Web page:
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School of yellowfin tuna
Yellowfin tuna fish swim in large groups looking for their prey such as large schools of ocean herring fish.

In Indonesia, A Vulnerable Fishery Gains New Protections

August 1, 2023
The government managing the world’s largest tuna fishery takes a major step toward sustainability

When it comes to global fisheries, there’s no way to talk about tuna without talking about Indonesia.

Nomadic by nature, tuna is also – remarkably – warm-blooded. It’s a rare trait that unshackles the species from water temperature, allowing the fish to range freely across the world’s oceans.

But when it’s time to spawn, the rich tuna stocks in the Indian and Pacific oceans return to the shallow, nutrient-rich Indonesian Archipelago, an ideal environment for tuna growth and reproduction.

Its geographic position has made Indonesia a vital spawning ground for tuna, responsible for around 20% of the global catch. In 2021, the country produced 791,000 metric tons, including skipjack, yellowfin and mackerel tuna. The largest wild-caught seafood export, tuna is an important economic driver for the country, netting nearly $1.5 billion the same year.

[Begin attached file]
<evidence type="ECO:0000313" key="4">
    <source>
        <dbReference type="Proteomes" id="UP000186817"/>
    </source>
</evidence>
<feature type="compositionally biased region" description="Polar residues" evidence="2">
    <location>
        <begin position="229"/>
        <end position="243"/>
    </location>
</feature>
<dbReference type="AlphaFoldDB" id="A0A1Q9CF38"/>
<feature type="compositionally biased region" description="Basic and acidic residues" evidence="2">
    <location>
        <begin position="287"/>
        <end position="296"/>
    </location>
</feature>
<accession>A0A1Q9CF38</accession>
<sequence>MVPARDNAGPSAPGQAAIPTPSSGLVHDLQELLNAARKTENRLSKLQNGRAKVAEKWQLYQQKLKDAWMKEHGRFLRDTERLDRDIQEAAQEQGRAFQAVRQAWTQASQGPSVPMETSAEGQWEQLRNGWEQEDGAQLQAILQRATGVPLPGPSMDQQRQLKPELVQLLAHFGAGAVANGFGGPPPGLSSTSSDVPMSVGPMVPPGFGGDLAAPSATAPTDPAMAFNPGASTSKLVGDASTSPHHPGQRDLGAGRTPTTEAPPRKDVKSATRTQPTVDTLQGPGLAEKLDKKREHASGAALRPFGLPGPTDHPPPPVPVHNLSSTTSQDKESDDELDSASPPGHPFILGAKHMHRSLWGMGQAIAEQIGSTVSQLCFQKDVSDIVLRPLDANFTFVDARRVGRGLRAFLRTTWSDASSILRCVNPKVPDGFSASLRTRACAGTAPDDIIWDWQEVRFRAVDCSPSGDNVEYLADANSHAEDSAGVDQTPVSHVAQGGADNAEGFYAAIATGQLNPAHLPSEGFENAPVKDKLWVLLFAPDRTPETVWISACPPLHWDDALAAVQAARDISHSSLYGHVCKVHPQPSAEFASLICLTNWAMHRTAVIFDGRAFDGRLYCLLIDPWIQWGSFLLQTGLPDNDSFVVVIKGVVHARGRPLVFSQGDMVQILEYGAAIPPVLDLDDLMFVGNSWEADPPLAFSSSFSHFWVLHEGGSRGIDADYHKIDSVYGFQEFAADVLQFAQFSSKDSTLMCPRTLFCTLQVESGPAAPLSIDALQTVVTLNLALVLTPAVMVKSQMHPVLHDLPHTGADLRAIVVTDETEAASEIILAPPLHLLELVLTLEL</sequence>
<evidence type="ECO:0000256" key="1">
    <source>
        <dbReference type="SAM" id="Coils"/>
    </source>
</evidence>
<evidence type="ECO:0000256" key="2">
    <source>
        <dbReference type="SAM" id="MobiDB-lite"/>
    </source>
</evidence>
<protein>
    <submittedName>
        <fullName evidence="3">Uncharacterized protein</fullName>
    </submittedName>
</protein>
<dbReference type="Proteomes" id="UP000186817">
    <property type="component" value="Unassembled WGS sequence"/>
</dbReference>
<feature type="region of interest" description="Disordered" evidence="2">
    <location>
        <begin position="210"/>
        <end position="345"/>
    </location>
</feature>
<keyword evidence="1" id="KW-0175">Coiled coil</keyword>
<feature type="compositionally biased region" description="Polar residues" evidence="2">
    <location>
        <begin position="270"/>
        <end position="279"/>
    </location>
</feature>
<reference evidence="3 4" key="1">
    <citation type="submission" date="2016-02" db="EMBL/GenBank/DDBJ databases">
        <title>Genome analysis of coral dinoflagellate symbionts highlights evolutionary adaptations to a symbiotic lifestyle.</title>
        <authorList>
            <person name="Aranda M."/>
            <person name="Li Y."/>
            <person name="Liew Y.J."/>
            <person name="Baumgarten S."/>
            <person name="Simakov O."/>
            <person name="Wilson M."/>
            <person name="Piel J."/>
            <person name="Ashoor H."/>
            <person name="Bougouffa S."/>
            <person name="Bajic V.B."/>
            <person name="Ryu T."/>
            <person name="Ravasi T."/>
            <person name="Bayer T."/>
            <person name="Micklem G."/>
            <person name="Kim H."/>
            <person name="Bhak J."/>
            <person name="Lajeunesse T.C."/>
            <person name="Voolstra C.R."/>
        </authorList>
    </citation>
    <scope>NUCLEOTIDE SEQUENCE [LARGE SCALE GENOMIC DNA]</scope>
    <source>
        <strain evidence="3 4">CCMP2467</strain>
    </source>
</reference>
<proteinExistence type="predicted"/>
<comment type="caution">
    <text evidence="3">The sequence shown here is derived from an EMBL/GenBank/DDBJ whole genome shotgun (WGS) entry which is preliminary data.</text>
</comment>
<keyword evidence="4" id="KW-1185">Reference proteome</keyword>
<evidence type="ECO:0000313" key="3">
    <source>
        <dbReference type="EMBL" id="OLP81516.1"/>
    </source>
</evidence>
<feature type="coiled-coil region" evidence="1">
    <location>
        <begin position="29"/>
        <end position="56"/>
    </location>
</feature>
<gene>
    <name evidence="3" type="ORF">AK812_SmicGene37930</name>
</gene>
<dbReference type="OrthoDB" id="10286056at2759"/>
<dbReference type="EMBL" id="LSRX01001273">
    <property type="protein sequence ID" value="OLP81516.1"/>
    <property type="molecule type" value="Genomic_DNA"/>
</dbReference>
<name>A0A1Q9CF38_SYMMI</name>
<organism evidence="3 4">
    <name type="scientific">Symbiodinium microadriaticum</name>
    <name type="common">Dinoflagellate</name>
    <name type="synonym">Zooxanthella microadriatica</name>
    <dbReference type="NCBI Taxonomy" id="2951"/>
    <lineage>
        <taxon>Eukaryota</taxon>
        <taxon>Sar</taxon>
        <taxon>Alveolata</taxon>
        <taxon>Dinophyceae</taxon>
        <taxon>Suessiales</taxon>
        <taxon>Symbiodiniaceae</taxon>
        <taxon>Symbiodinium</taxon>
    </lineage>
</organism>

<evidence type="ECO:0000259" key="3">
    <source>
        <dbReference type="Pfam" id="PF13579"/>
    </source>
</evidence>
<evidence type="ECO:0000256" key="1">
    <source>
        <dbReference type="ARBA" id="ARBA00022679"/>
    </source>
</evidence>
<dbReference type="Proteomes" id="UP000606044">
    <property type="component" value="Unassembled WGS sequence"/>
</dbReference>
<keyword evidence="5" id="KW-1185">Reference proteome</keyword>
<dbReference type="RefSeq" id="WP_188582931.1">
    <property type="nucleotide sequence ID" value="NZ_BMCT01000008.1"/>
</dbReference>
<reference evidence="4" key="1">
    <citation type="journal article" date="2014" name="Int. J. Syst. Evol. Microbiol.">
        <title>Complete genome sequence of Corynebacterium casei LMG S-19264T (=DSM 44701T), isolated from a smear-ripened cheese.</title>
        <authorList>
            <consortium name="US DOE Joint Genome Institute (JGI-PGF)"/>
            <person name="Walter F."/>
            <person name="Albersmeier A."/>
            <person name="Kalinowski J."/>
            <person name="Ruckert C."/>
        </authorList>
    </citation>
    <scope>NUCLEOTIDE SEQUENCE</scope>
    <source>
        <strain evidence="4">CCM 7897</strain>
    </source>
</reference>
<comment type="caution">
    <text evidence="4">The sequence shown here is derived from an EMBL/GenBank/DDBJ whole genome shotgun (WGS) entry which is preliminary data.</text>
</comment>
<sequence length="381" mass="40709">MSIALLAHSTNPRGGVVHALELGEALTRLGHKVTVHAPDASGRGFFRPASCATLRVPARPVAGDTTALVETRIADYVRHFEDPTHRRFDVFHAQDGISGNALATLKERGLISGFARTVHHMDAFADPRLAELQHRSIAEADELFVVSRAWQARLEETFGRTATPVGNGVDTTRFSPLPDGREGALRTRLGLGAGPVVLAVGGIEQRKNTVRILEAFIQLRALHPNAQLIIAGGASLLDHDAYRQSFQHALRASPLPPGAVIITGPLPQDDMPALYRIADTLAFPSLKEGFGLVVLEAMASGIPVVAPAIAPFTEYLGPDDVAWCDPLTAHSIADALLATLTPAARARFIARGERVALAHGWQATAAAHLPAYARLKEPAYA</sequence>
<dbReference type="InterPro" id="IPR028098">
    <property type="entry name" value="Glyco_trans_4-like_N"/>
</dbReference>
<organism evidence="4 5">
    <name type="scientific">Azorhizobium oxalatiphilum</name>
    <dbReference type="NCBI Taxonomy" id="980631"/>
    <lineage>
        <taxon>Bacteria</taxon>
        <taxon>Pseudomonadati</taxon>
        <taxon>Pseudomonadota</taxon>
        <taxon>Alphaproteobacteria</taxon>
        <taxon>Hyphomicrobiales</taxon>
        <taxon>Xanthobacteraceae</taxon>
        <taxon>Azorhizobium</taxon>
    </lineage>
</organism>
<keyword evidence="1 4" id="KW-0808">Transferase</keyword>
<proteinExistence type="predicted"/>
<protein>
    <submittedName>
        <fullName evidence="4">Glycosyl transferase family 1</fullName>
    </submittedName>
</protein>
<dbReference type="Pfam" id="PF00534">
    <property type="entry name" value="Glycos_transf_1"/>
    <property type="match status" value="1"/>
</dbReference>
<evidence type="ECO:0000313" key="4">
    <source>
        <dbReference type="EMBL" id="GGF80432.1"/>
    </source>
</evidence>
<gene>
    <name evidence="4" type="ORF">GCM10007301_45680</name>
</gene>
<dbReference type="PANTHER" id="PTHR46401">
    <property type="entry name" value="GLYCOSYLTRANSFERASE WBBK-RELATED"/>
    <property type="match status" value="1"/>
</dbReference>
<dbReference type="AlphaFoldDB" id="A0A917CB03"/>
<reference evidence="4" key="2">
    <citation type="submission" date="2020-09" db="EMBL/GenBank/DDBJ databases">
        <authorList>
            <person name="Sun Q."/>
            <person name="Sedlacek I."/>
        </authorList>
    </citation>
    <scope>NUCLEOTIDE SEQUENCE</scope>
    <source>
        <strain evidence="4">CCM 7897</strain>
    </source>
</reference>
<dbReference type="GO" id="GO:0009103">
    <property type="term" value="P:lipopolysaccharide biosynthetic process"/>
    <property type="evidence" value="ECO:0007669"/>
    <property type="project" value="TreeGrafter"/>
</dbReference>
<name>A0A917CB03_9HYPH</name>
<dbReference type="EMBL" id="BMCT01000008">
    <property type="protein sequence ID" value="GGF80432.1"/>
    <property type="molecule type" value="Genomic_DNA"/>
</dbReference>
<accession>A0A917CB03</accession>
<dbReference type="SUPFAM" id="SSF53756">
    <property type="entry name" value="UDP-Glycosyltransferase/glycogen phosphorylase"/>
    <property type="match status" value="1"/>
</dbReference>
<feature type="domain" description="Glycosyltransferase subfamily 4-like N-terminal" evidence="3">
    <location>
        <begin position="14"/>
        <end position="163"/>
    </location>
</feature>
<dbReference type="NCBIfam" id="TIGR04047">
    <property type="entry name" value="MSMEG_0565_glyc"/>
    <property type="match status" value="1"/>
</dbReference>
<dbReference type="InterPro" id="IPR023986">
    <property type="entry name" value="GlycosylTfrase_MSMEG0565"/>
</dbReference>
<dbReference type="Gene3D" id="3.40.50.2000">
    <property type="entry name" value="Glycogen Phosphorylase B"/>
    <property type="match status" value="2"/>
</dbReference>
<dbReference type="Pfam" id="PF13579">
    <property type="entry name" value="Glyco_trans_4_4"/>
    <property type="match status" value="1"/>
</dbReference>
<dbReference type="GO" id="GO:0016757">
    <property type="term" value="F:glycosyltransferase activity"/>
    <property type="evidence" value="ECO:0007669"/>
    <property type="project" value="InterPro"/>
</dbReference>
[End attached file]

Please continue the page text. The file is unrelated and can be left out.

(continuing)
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A fisherman holds tuna caught in the waters near the Indonesian island of Buru. Indonesia is the largest tuna fishery in the world, responsible for around 20% of the global catch.

From large purse seiners that operate away from the coast, to the small-scale individuals who catch one fish at a time with hand lines and poles, tuna plays a role in the lives and livelihoods of many Indonesians.

So many competing fishers and the absence of a robust management plan has resulted in overfishing and a reduction in stocks. In many of the country’s fishing grounds, tuna is now fully exploited, resulting not only in harm to the environment, but the local communities that rely on the resource.

Protecting a fishery with such a wide ocean habitat is complex. It requires regional cooperation between governments, industry and nonprofit groups. But inside territorial waters, countries have a responsibility to protect their sovereign fisheries, and can act more quickly to protect ocean resources and the communities they support.

Indonesia's new tuna harvest strategy is an exemplary model of sustainability leadership on a global scale.

In Indonesia, that’s exactly what has happened. Following nearly a decade of collaboration with local and regional fisheries stakeholders, the Indonesian government has announced a new harvest strategy for tuna in its archipelagic waters. The strategy, once implemented, will progressively cut its tuna catch volume by 10% of the 2021 level over the course of three years. It’s a major milestone and an exemplary model of sustainability leadership on a global scale.

To get there, the government plans to up its data collection and monitoring efforts and better enforce new and existing regulations. It will work to educate local populations on the benefits of conservation and selectively close fishing grounds to maintain greater balance in the stocks.